Furthermore, my experience using frameworks and libraries has taught me that if you are coding something where the library can be used without modification, then it can be a huge time saver.  But as soon as you need to make changes to the framework/library to bend it to get it to do things it wasn't strictly designed for, you pay an enormous cost in terms of code maintenance effort and code clarity.

There is a real benefit to starting from scratch and building a framework with a singular vision and focus and consistency.  While the initial coding task is huge -- I believe there is a very real potential reward in terms of producing a framework that is better designed to solve this particular program -- providing the foundational infrastructure for custom user-driven community web services.

I also know from experience that even when there are some good existing tools, as a project matures it tends to find a useful niche and naturally differentiates itself from the alternatives.  I am confident that over time, a new web framework like the one I am describing would find a place for itself separate and apart from the other web frameworks.

Creating such a large project from scratch, and being able to control exactly how things are structures and organized, is one of the most enjoyable things a programmer can be involved in.  A good part of the motivation for working on this project is the pure enjoyment of that.

As a programming project -- this is a huge challenge and a giant project.  This is the second time I've actually started working on it.  The first time I started was about a year or so ago, under the name "Yumps", written in PHP.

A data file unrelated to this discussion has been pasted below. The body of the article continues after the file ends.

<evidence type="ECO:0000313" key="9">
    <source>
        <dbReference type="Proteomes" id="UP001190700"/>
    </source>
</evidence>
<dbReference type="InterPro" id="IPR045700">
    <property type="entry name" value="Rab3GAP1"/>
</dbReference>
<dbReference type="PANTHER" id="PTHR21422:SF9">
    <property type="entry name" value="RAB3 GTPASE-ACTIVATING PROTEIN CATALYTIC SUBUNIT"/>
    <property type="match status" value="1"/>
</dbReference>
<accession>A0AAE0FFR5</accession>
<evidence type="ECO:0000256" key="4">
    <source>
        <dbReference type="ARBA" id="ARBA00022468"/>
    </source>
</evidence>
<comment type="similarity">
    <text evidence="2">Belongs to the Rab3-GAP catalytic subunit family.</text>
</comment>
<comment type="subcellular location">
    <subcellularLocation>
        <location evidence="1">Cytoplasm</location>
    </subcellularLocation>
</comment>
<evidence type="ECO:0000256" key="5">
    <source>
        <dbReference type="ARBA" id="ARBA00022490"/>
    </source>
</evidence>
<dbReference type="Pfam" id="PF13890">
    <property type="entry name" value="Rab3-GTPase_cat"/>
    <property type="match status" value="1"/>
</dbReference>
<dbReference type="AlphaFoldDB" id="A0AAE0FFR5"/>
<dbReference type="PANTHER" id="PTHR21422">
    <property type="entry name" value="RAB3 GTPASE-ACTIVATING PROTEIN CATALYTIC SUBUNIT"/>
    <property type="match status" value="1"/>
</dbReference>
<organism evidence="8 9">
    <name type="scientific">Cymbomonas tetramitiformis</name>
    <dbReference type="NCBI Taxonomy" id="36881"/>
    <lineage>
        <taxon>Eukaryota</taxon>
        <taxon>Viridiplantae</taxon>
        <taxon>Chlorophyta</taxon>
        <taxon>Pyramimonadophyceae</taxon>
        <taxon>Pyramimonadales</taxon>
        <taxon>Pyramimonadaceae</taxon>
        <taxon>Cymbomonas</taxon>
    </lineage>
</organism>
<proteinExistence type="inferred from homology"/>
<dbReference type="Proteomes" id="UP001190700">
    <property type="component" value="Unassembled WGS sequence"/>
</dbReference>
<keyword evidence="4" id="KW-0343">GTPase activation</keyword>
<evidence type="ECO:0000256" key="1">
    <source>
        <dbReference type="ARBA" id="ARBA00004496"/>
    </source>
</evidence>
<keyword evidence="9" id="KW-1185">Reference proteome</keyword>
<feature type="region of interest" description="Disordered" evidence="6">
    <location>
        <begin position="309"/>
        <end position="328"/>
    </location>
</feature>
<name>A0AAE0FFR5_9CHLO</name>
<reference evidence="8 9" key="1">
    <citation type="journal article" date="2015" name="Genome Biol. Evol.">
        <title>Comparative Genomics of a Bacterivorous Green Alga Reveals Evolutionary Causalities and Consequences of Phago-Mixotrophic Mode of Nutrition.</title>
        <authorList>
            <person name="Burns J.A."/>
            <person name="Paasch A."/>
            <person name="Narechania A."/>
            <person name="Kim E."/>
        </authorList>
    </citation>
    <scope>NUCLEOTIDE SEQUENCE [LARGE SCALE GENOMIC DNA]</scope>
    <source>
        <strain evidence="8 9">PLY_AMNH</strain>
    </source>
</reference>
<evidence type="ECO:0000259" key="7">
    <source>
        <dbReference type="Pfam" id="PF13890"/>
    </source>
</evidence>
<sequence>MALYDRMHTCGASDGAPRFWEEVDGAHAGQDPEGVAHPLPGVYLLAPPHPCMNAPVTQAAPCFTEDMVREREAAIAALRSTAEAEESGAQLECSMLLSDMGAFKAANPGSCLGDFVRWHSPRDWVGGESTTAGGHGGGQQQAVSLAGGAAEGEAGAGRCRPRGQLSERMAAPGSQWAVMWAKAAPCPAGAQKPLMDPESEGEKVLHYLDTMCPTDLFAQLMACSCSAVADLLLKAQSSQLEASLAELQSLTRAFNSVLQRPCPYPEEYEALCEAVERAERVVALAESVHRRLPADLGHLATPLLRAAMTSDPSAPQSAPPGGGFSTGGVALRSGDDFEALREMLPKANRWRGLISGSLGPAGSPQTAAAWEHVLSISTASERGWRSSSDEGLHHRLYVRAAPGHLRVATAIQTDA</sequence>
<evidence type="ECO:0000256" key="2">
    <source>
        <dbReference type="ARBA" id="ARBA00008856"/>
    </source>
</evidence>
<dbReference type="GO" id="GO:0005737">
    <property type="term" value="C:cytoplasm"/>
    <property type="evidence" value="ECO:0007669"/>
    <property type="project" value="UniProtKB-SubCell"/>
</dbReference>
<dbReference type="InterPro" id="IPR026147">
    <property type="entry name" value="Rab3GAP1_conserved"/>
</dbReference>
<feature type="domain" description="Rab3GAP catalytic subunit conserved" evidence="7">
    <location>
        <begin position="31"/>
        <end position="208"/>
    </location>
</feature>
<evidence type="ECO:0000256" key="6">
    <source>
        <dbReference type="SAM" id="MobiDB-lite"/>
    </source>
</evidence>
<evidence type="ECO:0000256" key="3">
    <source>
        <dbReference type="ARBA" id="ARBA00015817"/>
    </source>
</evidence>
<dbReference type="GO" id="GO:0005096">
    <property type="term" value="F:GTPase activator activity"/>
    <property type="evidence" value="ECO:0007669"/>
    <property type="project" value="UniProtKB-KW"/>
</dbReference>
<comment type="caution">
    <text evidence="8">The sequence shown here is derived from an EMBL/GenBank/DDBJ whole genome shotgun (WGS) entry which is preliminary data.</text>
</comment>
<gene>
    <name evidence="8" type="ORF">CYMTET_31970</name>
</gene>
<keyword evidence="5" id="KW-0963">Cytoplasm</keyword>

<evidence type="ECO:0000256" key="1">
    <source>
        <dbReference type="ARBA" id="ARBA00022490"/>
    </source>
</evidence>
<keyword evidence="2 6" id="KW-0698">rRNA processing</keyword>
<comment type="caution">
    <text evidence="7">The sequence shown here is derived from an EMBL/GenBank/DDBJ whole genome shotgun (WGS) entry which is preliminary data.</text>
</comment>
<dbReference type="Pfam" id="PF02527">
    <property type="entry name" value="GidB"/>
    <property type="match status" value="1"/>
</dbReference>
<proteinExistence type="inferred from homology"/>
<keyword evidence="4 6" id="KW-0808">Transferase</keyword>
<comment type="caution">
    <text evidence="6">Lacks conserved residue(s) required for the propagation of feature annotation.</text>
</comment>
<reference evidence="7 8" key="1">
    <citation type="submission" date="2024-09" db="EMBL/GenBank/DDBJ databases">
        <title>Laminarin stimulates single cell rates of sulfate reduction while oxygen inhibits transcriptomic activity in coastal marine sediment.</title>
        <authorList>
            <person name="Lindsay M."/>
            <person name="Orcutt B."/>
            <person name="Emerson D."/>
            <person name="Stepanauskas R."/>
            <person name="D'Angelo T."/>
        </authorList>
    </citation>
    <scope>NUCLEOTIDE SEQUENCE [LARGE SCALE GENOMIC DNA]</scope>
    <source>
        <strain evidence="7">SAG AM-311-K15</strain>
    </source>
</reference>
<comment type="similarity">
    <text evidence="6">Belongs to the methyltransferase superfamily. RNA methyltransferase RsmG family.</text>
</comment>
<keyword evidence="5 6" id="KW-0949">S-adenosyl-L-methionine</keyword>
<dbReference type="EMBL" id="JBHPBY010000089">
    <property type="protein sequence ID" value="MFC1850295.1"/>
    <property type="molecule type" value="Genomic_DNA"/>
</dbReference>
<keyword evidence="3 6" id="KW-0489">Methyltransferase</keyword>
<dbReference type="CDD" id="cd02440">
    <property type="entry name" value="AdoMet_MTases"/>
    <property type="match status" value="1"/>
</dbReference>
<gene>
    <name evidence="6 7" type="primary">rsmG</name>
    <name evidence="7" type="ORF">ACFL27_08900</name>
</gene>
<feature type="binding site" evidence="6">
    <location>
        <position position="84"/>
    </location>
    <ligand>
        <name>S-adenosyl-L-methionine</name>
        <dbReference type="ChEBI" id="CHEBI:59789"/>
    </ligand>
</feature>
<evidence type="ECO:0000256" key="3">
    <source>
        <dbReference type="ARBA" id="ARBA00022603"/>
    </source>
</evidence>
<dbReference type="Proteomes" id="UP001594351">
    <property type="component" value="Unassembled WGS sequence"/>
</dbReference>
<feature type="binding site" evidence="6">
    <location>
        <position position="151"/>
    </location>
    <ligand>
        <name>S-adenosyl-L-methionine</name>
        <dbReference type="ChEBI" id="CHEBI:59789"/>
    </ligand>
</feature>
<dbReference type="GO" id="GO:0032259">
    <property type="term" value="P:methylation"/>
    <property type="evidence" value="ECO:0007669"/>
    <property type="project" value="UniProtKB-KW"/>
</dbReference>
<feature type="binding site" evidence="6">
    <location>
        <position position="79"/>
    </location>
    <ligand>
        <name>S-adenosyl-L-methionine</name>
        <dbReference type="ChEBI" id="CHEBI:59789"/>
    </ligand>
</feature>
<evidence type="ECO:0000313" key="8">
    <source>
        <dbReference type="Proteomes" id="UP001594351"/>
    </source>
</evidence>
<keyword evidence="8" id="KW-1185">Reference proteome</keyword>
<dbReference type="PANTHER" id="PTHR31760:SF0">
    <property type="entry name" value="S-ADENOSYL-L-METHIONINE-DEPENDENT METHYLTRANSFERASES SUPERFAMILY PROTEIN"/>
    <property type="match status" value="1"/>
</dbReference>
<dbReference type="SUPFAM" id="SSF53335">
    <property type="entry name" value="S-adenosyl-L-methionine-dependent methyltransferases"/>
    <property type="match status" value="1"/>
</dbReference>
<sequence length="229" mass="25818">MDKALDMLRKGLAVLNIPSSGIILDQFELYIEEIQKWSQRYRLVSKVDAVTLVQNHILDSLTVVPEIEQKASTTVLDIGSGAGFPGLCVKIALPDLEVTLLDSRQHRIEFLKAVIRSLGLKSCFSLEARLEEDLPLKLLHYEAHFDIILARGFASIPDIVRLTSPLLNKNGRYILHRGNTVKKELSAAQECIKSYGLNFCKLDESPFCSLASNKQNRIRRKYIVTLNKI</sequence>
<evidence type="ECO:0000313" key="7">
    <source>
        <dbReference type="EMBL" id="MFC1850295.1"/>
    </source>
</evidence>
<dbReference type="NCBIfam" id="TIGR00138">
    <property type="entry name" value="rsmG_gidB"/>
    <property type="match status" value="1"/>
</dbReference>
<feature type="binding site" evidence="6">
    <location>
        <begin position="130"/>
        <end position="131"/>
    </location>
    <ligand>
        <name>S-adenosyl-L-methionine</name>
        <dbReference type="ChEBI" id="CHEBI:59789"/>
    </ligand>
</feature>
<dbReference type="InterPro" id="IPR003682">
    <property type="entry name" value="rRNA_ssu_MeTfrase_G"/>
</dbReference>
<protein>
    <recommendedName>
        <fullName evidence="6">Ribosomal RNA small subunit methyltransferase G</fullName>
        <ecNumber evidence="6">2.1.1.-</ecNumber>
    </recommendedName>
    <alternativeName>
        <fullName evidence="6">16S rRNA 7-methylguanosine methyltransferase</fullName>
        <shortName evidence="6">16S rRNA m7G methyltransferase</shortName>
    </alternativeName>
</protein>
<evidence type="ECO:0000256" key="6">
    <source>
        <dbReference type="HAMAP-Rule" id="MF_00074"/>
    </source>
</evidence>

For the last month or so I have restarted the project, this time in Python, under the name "Mewlo".  I don't love Python -- but I think it's currently the best choice for a large web framework (one of the aims of this project is to create not just the code base for this framework, but the object structures and API so that it could be ported to a new better language in a few years).

I have created a GIT open source code repository for the Mewlo project and have begun uploading code there (see this thread for more info and links).

What I would really LOVE to do is find some more serious Python coders who are interested in being part of the team creating this.  It's a huge project and it's going to need all the help it can get.

In the next blog entry I will talk a little about the organization and structure of the Mewlo system as I currently envision it.

Mewlo Web Framework Blog Entry #2 - August 29, 2013 - A Digression

I was talking to another DonationCoder member recently about offering web services to people on the site, and it struck a cord with me that I'd like to share, that is relevant to Mewlo and coding in general.

If I have learned one lesson over and over again in my 7+ year experience with DonationCoder, it's to fear maintenance costs.

Now as a programmer, this should not be news to me -- the famous "Mythical Man Month" book talks about maintenance costs quite a bit, and how a substantial amount of time is spent maintaining code.

But different projects, attitudes, and lifestyles may put you in very different positions in terms of how much you have to worry about maintenance.  Sometimes we are in positions, by choice or fate, where we do not feel the pain and fear of maintenance issues directly or often.  Other times we find ourselves almost accidentally committed to supporting a system the requires near constant maintenance and care.